Keeping It Together: An In-Depth Examination of Various Tack Coats

Similar to frosting in a layered cake, which holds the multiple layers together, interface bonding in road pavement structures ensures that the asphalt layers remain in place for longer periods of time. 

The current interface bonding procedure includes the use of tack coats. According to the Asphalt Institute, a tack coat is a light application of bituminous materials to an existing surface using a distributor to provide sufficient bonding between pavement layers. The most common tack coats on the market are hot asphalt products and emulsified asphalts. Hot asphalt products are a blend of petroleum-based asphalt binder and sometimes a modifier. Emulsified asphalts (emulsions) are products made of asphalt cement, an emulsifying agent, and water.

In a previous research collaboration between the Illinois Department of Transportation (IDOT) and Illinois Center for Transportation (ICT), an interface shear test device (ISTD) was developed to characterize the bonding strength of pavement interlayer in the laboratory under Project R27-100, Best Practices for Implementation of Tack Coat: Part 1 – Laboratory Study.

However, the ISTD was developed for a hydraulic testing frame—something that is customized and not easily accessible. Therefore, there was a need for a simplified design of the shear fixture for local agencies and contractors—many who do not have servo-hydraulic loading devices—to perform routine performance tests on tack coats.

A close-up of a tack coat application

ICT and IDOT teamed up again in Project R27-SP34, “Evaluation of Various Tack Coat Materials Using Interface Shear Device and Recommendations on a Simplified Device,” to evaluate the properties of various tack coat materials, and provide recommendations for a simplified shear testing device that can be integrated into the testing frames at IDOT.

The project was conducted under the direction of a Technical Review Panel (TRP) chaired by James (Jim) Trepanier, HMA Operations Engineer at IDOT’s Central Bureau of Materials. According to Jim, as night paving is becoming more common the need for tack coats with reduced cure time has become a high priority. In addition, there are a number of tack coat options that have little or no cure time that are currently not listed as acceptable tack coats in the Department’s specifications.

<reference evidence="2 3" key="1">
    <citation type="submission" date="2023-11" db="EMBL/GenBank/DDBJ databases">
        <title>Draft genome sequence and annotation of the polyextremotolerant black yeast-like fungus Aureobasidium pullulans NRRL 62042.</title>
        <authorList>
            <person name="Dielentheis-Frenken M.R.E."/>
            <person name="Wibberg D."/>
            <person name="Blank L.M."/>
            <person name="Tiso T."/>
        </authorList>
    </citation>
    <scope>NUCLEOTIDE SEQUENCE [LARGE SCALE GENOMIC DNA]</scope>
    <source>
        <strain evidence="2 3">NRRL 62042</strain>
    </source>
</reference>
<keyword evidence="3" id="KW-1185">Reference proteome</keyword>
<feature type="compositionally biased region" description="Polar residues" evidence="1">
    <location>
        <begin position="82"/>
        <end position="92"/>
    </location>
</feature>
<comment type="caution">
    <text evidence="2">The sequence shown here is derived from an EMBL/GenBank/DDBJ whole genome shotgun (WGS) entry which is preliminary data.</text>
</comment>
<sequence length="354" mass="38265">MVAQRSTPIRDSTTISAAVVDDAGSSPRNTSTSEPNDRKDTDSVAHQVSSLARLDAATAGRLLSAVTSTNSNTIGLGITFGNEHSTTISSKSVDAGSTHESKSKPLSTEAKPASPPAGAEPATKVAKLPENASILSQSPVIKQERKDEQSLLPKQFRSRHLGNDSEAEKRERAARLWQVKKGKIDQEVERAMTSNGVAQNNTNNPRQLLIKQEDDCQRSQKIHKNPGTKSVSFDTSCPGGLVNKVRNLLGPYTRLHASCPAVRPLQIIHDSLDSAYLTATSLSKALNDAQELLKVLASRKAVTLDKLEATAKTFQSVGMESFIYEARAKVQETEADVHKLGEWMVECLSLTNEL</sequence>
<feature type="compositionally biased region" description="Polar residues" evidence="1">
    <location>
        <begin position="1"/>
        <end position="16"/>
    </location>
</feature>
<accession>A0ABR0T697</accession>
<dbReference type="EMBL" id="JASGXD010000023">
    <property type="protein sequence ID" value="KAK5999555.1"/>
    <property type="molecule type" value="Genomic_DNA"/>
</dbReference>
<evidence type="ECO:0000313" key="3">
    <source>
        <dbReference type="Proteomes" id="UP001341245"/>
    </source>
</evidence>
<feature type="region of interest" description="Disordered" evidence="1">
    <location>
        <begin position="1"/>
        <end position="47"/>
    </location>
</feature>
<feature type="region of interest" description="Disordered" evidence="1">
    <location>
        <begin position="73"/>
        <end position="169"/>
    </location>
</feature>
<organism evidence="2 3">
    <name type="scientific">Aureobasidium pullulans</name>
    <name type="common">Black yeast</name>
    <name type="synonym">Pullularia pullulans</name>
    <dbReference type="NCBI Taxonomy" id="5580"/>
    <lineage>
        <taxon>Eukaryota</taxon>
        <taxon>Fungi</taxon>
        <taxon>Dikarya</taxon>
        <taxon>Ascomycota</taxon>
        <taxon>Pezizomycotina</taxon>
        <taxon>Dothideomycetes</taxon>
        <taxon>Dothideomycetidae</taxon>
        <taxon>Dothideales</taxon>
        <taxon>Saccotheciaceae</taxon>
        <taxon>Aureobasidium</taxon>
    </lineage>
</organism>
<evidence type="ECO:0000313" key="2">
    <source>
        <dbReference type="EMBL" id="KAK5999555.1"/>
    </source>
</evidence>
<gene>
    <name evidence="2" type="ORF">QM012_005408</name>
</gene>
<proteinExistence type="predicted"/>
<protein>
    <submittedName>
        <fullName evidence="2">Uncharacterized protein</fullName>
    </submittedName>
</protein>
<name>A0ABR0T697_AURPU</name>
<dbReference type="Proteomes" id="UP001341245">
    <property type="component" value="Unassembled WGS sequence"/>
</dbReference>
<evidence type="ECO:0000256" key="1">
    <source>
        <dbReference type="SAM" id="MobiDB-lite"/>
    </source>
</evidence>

“This project was initiated in order to evaluate the effectiveness of these products for possible inclusion in IDOT’s specifications,” Trepanier said. “The addition of these new tack coat products will increase productivity and shorten the time needed for construction, thus minimizing safety concerns and maximizing cost savings to the contractor, IDOT, and ultimately the tax payer.”

Dr. Hasan Ozer served as principle investigator (PI) on this project. Ozer is a research assistant professor in the Department of Civil and Environmental Engineering at the University of Illinois at Urbana-Champaign (UIUC).

“There are various types of tack coat materials in the market place used in original pavement construction and rehabilitation projects,” Ozer said. “However, it is important to select the right material and use the optimum application rate to maximize bonding between different layers.”

Also assisting with this project was graduate research assistant Jose Rivera-Perez, who is pursuing his master’s degree in civil engineering at UIUC.

In this latest study, the research team evaluated the interface shear strength of seven tack coat materials using the ISTD by testing the composite specimens consisting of concrete and hot-mix asphalt mixture (HMA). Four of the tack coats were hot-applied products and three were emulsion.

“The ISTD has been very useful in making the right choices when it comes to selection and application of tack coat materials,” Ozer said.

Overall, the research showed that, at the same application rate, hot-applied products have significantly higher shear strength than the emulsion products.

The research team also conducted a separate round of preliminary tests on a simplified shear testing device and found that it is important to control normal pressure build-up within the device. Therefore, recommendations were made to modify the simplified shear testing device to conform to the ISTD that has been used in this study and previous studies.

The final report detailing the results of the research project is available here.